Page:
Bob Smith (L) of the Idyllwild Area Historical Society and fellow long-time residents Patrick Boss, Becky Atilado and Marge Muir regale the audience with stories of what life was like on the mountain decades ago. Photo by John Drake
Bob Smith (L) of the Idyllwild Area Historical Society and fellow long-time residents Patrick Boss, Becky Atilado and Marge Muir regale the audience with stories of what life was like on the mountain decades ago. Photo by John Drake

In 2015, Hill residents are wondering whether the fabled El Niño will deposit any snow or just rain. Fifty years ago, locals jumped off buildings into snow piles, enjoyed a small ski run, and could sled ride from Humber Park to Idyllwild School and continue from the Blue Bird Motel to Mountain Center.

These were a few of the stories that four long-time residents shared at Saturday’s panel discussion, which the Idyllwild Area Historic Society sponsored.

Pat Boss’s family arrived in Idyllwild in 1945 and ran the local hardware store where Village Hardware is today. He talked about living in the upstairs apartment. During the winter, he and his brother would jump from the balcony into 5-foot-deep snow piles below.

Boss and Marge Muir described the ski run, on Marion View Drive, which had a tow rope to pull skiers up the small hill so they could ski back down.

After snowstorms, plowing roads was much less efficient than today. Traffic was much less frequent, too. So kids would coax a ride to the Encino Road, which was at the end of Fern Valley Road (before Humber Park existed), attach a flashlight to their sleds and with a push, glide all the way to Idyllwild School.

But the real excitement and fun began with a short walk up to the Blue Bird Motel. There, they began another sled ride all the way to Mountain Center. Of course, a few parents followed this sled caravan in trucks so everyone could return home for hot chocolate (or schnapps), according to Boss.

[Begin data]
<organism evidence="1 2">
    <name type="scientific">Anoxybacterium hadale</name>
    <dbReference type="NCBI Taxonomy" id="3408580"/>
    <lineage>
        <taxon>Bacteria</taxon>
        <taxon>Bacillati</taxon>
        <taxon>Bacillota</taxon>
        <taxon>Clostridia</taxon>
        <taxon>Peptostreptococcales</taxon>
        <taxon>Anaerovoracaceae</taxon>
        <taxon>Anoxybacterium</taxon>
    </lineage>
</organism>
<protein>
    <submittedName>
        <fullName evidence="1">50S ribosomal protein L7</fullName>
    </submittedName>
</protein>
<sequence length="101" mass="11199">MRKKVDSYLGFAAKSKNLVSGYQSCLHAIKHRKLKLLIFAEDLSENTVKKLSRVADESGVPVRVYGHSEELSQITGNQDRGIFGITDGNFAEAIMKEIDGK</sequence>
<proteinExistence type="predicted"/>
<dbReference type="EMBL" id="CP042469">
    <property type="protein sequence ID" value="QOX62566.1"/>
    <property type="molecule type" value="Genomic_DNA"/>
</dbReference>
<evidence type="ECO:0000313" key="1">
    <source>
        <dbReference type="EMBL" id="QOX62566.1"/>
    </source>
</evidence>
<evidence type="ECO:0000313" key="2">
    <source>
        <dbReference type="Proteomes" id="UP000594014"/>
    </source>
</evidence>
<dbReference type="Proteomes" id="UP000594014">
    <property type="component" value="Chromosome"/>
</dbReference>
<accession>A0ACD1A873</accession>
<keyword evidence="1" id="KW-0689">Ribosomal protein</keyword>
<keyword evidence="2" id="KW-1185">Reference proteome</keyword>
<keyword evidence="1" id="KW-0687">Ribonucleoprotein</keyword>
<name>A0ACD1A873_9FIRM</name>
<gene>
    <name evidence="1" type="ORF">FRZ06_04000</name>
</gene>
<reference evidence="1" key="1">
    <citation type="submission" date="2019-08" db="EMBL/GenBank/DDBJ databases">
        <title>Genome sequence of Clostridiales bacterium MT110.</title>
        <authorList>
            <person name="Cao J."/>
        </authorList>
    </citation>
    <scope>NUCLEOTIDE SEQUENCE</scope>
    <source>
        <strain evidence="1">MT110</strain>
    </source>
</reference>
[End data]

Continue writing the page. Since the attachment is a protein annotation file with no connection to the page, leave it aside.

But late afternoon sled rides and ski tows are not the only differences from 21st century Idyllwild. Becky Atilano, who moved here with her husband and twin daughters in 1964, Muir and Boss also described the entertainment center in town.

Before The Fort, a bowling alley, a swimming pool, a miniature golf course and a popular restaurant with a soda bar were located on that site.

“Luaus were held all the time there,” Boss said.

The Carriage Inn, a restaurant, was very popular, said Atilano, whose husband was the chef. Regular staffing included 23 waiters and waitresses. “It employed a lot of locals,” she said proudly.

The restaurant had a soda fountain for the kids. Across the street where Jo’An’s is now was Eleanor Park, where Atilano’s twins spent many afternoons after school playing.

In 1957, Muir, now a Pine Cove realtor, and her family moved here. They lived in a small cabin while building their house. When she went to the phone company to install a phone, the answer was, “Maybe in two years.” Eventually, they got that phone after much planning, such as moving into the uncompleted house.

Muir also discussed how she got the school district to provide bus service for Pine Cove students. “They said, ‘We have a bus if you’ll drive it,’” which is want she did, even in the snow.

After one snow fall, she and a friend encountered a visitor in the local grocery store. While discussing the hazards of driving in the snow, the visitor said, “I can only drive in Southern California.” Muir replied, “You’re in Southern California.”

Other local entertainment included fishing in Strawberry Creek, which was very popular with the kids, Muir said.

“There was always something for kids on Halloween, too,” she added.

For adults, apparently there were slot machines at the lodge in the KwikSet camp, according to Boss and Muir.

Bob Smith, an IAHS director, discussed his summers at his grandfather’s cabin in Pinewood. While he and his wife Adele moved here in 2001, he has been visiting the Hill since 1939. Since 1925, his family has had a cabin, which dates to 1878 and the lumber camp at Fuller Mill. Originally bought in the early 20th century for development, it became a family retreat for decades. They swam in a stream, slept in tents and spent evenings talking and playing board games around the campfire.

Despite the growth and new technology, all the reminiscences were of good friends and neighbors.

“The little things in a small town make it special,” Atilano said.

When Strawberry Plaza was being built, many locals protested the new development. A plan was formed to boycott the businesses in the plaza, according to Muir. But one of the first facilities to open was the Post Office, “and everybody had to go there,” she added.

As a realtor, Muir says many visitors and homebuyers tell her that they feel in love with the community, and she replies, “You really missed it. People are so wonderful.”

And Boss said, “The town really banded together, like it still does.”